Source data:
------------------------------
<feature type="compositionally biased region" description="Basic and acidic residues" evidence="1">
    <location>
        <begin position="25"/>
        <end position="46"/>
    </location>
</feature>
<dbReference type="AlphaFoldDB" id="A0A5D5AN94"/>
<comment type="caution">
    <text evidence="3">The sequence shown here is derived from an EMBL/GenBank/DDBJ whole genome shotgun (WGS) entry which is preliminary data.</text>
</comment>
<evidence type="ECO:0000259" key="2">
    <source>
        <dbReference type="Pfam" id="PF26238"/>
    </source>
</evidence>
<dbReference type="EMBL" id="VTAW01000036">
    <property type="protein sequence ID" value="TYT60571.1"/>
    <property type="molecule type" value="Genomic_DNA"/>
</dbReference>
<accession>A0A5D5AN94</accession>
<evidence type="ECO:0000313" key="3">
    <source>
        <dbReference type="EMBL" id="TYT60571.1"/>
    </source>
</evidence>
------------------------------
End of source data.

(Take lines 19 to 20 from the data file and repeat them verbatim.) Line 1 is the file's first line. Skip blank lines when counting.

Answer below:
</dbReference>
<accession>A0A5D5AN94</accession>